But at the end of the day, all the driver really wants is reliability with a combination of some form of luxury, and Honda, Mazda, Subaru, and Toyota can offer that. These brands speak for themselves as they’ve been known for reliability for years, but now that they’ve put in nicer interiors, leather seats, and performance for competitive prices, it’s hard to see why you’d pay extra for a car that offers the same. The only major difference is the badge on the front of the car and the recognition that brand has that catches the eyes of bystanders.

Heading into 2015, the consumer is going to have a boatload of options in the four door luxury sedan market in the $30,000 – $35,000 price range. Luxury is what you make it; the auto manufacturers are just making cars that help steer you into their direction. Owning an Audi, Mercedes, or BMW is a major feat, but when you see cheaper options that may offer more, it’s hard to say no.

Auto Marketing: Are Car Manufacturers Becoming Too Much Alike?

Let’s go back in time for a minute to the late 1990’s to early 2000’s in the automotive world. What has changed since those days? Are consumers more confused now than ever? Are car manufacturers becoming too much the same, losing that individuality and no longer catering to the loyal customers they’ve had for probably generations? These are the questions that no one is asking, and in an industry that is constantly changing, why have blurred lines appeared where consumers can’t decide on what the better brand is, and instead just go along with tradition?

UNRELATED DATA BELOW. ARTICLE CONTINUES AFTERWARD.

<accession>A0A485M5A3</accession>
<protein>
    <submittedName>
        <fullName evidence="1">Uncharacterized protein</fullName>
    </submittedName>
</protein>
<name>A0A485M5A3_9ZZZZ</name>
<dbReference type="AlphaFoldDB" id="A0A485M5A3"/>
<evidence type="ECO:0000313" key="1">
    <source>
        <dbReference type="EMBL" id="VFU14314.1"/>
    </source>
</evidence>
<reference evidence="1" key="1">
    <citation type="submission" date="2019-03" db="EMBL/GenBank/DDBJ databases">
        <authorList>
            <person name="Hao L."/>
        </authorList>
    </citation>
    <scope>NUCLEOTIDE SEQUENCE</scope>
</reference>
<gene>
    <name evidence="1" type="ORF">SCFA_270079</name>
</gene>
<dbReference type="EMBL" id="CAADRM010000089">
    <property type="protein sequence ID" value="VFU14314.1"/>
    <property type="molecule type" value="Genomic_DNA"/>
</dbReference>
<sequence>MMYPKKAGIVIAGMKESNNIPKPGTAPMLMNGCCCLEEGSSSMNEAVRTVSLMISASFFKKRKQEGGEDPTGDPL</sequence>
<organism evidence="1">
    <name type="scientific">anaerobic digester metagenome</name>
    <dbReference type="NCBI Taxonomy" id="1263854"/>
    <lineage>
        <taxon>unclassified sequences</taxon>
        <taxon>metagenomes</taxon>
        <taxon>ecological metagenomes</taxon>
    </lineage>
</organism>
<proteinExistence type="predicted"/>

In the late 90’s if you wanted luxury you probably would buy a Mercedes Benz, BMW, or Cadillac. For the average family vehicle that was reliable and safe you’d go with the Honda, Toyota, Subaru, or Volvo. The young and dangerous teenager who wants speed would maybe look at a Ford Mustang, Chevrolet Camaro, or Pontiac Firebird. And for the person that wanted a pickup truck, Dodge, Chevy, GMC, and Ford were constantly advertising on TV to appeal to that specific person.

However, today there is such a variety of vehicles in the same price range that often get forgotten, not because they’re of poor quality, but they’re neither marketed correctly nor presented as an individual car manufacturer that stands out from the competition. For example, the average consumer who has no loyal ties to one specific brand will look in multiple categories such as, fuel economy, safety, performance and price. Yet most likely, they’ll only compare the car brands and models that are most prevalent in their lives that have been marketed to them constantly over the years.